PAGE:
While deciding over kitchen countertops, marble and granite is often the first choice of the architects, builders, or homemakers. Marble is a durable natural stone known for its strength, is ideal for countertops as it provides resistance to water, scratches, heat, and fire. But the availability of marble in the market is of two types: real marble and cultured marble. 


Here is a detailed analysis of the differences between real marble and cultured marble, to ensure customers can make a better decision

Constituents 

As the name suggests Real marble is a natural stone formed under the earth's surface. But cultured marble is formed by a man-made process where the stone is blended with synthetic resins and dyes. After the stone formation, a clear protective gel is spread over the surface. Cultured marble does not require sealing like real marble, because of the presence of protective gel as a topcoat. 

Resistance 

Both real and cultured marble provides resistance against water, burn, scratch or stain. But cultured marble cannot withstand heat as real marble can do. The topcoat gets damaged at a high temperature. Though water resistant, standing water should not be allowed over the marble surface as marble has a porous nature. 

Maintenance 

Chemical detergents or certain chemical cleaners are capable of destroying both the marble types, whether real or cultured. So a damp towel with liquid cleaner should be used to clean the surface regularly. Both the material can get cracked or chipped easily, so cautious usage should be done. The cultured marble can be repaired easily if cracked or chipped. 

Colour and design 

Real marble comes in the conventional colors and designs of marbles while cultured marble is customizable and has a wide range of colors and shades available to cater to various themes and styles perfectly.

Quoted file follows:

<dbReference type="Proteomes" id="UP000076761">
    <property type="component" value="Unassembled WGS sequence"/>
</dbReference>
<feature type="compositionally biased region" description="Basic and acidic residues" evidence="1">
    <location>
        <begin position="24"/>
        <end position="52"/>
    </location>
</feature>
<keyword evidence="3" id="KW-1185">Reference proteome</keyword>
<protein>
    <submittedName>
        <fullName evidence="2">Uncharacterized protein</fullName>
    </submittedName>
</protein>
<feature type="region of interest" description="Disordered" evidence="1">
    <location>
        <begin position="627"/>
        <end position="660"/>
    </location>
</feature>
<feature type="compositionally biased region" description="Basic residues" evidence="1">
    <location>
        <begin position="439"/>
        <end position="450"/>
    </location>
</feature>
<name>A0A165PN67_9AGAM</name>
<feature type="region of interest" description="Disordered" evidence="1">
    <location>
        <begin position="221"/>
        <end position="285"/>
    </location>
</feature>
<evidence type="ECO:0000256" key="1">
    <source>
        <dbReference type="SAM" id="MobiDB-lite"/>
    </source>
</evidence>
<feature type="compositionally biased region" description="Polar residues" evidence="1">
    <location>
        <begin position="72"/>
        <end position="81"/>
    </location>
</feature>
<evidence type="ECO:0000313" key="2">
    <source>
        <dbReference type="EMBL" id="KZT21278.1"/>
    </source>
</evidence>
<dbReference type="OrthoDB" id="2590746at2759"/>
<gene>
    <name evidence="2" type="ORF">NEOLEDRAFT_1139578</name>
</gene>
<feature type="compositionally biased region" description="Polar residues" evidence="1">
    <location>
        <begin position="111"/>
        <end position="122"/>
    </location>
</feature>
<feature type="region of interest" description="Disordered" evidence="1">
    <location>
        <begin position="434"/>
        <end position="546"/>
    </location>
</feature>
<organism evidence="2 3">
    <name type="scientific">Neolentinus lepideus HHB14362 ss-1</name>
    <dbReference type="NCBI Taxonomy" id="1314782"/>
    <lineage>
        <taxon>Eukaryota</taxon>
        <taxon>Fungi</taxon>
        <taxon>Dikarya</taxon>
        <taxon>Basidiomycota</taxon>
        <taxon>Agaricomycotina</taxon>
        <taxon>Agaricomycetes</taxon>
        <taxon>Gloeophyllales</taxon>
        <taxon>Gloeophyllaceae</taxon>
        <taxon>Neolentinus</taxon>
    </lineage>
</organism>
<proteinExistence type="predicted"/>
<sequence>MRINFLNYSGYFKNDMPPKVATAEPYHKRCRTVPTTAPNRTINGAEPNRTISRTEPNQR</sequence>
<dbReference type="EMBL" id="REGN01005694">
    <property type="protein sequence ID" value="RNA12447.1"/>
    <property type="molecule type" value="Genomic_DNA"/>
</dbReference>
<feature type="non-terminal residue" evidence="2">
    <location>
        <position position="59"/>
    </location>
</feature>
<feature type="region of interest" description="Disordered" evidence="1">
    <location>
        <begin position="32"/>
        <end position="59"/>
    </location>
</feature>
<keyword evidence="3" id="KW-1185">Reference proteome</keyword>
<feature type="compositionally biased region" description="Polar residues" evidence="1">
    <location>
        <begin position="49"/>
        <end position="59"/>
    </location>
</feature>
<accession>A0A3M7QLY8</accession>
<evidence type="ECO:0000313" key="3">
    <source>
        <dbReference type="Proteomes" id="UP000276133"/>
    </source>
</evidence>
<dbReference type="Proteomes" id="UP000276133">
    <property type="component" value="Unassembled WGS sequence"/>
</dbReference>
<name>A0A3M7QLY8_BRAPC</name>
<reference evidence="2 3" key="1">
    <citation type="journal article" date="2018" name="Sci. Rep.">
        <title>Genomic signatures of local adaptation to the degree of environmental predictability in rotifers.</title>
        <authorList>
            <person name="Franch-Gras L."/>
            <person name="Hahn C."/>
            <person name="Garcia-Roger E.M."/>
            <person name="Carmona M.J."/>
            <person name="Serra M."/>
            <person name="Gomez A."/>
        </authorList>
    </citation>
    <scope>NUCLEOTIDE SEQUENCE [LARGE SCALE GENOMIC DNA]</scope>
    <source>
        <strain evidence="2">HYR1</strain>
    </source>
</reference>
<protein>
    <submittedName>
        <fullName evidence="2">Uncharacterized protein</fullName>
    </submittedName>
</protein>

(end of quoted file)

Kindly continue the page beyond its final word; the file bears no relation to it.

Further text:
Price 

Cultured marble is less expensive when compared to real marble. For people who are under a budget or are looking for an affordable option for kitchen countertops, cultured marble is the best choice. Cultured marble is not only kinder on the bank account, but also provides various color, designs, and pattern options to choose from. 

Test to detect Real vs Cultured marble 

The ultimate test to detect whether a marble countertop is real or cultured, is to look at the sink and backsplash. If the sink and backsplash are in sync and the same color, shade, and pattern, and have thin edges, then the marble used is cultured. While if the sink is mounted and sealed from the ends and the backsplash does not follow the similar color shade or veining pattern of the natural stone, then the marble used is that of real marble. 


Conclusion 

Both the marble types have their pros and cons. Every customer should have a detailed idea about both the types of marble available in the market and make the decision based on the need, style, and price tag of the marble varieties.